Motorola Moto Z Initial Review: Modularity Done Right

Motorola Moto Z Initial Review: Modularity Done Right


Modularity in phones has long been a pipe dream for many people and manufacturers. And why wouldn’t it be – the allure of simply swapping parts to make your phone do specialist stuff is a great idea. And while LG may have been the first company to take a stab at the whole swappable module thing, it’s Lenovo subsidiary Motorola that managed to take the concept and elevate it to something that anybody can use.

Motorola Moto Z specs:

  • Quad-core Snapdragon 820 processor
  • Adreno 530 GPU
  • 4GB of RAM
  • 5.5-inch AMOLED display, Corning Gorilla Glass 4, 2560 x 1440 resolution
  • 64GB of expandable storage
  • 13-megapixel rear camera, f/1.8 aperture lens with laser AF, OIS, dual LED flash
  • 5-megapixel front camera with flash, f/2.2 aperture lens
  • Dual SIM
  • 3G, LTE
  • WiFi, Bluetooth, GPS, A-GPS, USB Type-C
  • 2600mAh battery
  • Android 6 Marshmallow


Initial impressions: Incredibly thin, and the mods are super easy to put on

The Moto Z was launched to great acclaim a few months ago, and now that we’re holding it in our hands, it’s not hard to see why. The phone is incredibly thin, coming in at just 5.2mm at its thickest point. The phone feels incredibly solid in our hands, owing to its full metal construction.


The front of the phone is all glass, dominated by the 5.5-inch, QHD (1440 x 2560) resolution, AMOLED display. Right below that display is a fingerprint scanner that we mistook for the home button numerous times, which was mildly annoying. There’s no physical navigation keys at all – you’ll have to contend with the on-screen navigation keys located at the bottom of the display. Moving on, you’ll see the selfie flash located on the upper right side, while the 5-megapixel, f/2.2 aperture selfie cam resides on the upper left side of the phone.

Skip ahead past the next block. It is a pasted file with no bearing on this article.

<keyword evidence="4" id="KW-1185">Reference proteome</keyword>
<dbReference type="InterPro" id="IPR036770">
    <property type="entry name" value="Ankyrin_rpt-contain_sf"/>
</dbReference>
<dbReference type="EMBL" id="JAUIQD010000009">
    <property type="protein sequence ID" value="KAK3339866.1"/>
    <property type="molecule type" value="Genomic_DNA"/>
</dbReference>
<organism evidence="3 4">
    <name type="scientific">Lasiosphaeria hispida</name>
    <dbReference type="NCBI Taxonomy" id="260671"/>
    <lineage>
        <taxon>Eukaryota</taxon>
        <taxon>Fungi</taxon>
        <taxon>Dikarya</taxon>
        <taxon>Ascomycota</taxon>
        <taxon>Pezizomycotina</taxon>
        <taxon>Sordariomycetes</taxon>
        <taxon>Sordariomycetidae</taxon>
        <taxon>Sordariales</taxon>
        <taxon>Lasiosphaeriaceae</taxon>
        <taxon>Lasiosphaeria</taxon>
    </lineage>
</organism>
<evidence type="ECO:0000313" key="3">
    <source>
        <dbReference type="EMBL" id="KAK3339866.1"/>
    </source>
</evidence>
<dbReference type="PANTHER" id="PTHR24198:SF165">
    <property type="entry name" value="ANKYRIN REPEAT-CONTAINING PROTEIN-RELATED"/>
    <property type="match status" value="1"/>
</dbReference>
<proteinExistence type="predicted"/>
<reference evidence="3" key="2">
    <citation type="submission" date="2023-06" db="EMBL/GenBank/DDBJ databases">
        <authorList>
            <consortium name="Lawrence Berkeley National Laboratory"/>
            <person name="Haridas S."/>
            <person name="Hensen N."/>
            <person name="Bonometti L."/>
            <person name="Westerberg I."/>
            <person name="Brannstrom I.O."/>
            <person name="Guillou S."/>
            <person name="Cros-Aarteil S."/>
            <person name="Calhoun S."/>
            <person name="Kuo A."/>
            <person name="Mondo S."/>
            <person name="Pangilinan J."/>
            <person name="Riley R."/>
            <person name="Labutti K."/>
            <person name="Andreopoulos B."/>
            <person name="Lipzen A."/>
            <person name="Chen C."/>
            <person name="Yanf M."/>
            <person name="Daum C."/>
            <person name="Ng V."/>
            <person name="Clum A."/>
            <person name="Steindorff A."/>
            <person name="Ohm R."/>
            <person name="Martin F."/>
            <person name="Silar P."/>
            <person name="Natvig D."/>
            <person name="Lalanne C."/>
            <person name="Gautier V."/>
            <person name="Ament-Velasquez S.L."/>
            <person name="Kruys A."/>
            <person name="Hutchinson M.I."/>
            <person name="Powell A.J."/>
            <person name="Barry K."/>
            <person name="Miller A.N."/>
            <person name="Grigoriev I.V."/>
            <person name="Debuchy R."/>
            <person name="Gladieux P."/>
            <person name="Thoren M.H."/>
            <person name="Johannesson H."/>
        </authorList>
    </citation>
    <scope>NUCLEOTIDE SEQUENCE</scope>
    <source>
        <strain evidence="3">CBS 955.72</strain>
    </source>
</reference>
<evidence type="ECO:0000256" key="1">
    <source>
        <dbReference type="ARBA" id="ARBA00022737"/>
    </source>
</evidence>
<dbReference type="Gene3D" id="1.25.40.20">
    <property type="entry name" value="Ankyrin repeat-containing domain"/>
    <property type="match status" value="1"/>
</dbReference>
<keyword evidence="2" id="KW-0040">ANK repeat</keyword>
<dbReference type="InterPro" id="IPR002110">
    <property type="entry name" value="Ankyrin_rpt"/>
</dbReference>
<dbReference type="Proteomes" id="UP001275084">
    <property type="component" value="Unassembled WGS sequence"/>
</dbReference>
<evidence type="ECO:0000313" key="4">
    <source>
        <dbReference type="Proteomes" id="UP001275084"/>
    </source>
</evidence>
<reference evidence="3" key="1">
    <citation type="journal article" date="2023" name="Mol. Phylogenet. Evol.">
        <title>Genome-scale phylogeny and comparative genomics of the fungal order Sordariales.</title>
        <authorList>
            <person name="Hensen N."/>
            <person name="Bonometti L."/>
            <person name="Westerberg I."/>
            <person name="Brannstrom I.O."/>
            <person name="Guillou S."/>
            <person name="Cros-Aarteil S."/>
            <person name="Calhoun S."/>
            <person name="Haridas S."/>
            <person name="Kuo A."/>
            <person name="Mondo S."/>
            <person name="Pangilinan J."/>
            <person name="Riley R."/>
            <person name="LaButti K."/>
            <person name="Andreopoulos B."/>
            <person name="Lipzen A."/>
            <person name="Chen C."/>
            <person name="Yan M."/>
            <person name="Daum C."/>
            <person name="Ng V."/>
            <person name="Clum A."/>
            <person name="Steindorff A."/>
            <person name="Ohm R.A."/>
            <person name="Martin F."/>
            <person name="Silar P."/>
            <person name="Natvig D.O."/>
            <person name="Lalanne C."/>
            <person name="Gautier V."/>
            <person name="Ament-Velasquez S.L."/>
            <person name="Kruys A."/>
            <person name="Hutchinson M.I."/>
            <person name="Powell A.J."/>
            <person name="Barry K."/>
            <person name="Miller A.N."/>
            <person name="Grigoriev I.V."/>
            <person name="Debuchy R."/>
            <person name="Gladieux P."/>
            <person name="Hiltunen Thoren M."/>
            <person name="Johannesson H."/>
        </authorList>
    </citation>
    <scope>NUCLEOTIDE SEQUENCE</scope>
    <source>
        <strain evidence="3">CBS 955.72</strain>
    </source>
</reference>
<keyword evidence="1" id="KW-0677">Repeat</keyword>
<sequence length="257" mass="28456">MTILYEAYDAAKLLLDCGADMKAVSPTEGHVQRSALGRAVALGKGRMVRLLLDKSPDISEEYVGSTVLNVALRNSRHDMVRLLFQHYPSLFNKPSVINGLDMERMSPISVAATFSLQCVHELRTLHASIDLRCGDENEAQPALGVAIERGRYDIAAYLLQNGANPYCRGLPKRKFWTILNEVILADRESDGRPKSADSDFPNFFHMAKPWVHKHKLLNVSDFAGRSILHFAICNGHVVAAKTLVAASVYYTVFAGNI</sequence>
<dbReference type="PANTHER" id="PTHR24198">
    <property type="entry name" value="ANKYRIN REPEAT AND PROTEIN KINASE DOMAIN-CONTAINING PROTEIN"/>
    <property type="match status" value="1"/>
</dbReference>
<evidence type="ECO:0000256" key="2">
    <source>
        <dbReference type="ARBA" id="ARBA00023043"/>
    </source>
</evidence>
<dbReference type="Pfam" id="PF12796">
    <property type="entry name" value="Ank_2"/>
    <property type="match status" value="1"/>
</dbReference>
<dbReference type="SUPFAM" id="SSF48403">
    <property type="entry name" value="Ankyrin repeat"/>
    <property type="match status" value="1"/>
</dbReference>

Moving around the frame of the phone, you’ll see the power and volume rockers on the left side of the phone, while the SIM/microSD slot is located on the top. The USB Type-C port is located on the bottom. The Moto Z doesn’t use a 3.5mm jack, proving that Motorola took the “couragous” step of removing that particular port a few months ahead of Apple. Motorola chucks in a USB Type-C to 3.5mm jack adapter in the box so you can use your old cans with the phone as well.


Flip the phone over on its back and you’ll see the round, raised camera module which also houses the dual LED flash, that houses the 13-megapixel rear camera with an f/1.8 aperture lens AF and OIS. While the size of the module is a little excessive, it serves as an anchor point for the Moto Mods that attaches on the rear. A series of pins located on the bottom of the phone also serves as the locating hole for the mods.


As for the mods itself, they snap quickly on the back of the phone via magnets, assisted by the huge camera module. Once on the phone the mods take a deliberate effort to remove, which is good since you don’t want those things coming apart while you’re using them. Motorola is launching a couple of the mods along with the phone, including the JBL Soundboost speaker, Incipio OffGrid 2200mAh power pack, Moto Insta-Share projector and the Hassleblad True Zoom module. If you don’t feel like putting mods on, you can just slap in a cover that makes the entire back flat.


The display looks great, and looks the part of a AMOLED panel. Colors are rich and vivid, and viewing angle are generous as well. The display is superb, and thanks to the QHD resolution of the phone, text are razor sharp on the display as well. Motorola’s always-on display feature also makes an apperance on the Moto Z.


Powering the phone is Qualcomm’s Snapdragon 820 processor, paired with 4GB of RAM and 64GB of storage. Performance is superb – the phone feels snappy and fast, with zero lag whatsoever. It’s one of the fastest processors available to mobile devices today (with the exception of the Snapdragon 821) which virtually guarantees smooth operation for the next few months (even years).

The Moto Z also has Android Marshmallow on board, and we’re loving the fact that Motorola decided to go with a mainly stock build of Android on the Moto Z.

That’s pretty much it for this hands-on. We’re going to be reviewing the Moto Z along with Motorola’s mods in the next few weeks, so stand by until then.

The Motorola Moto Z is priced at Php 33,999.



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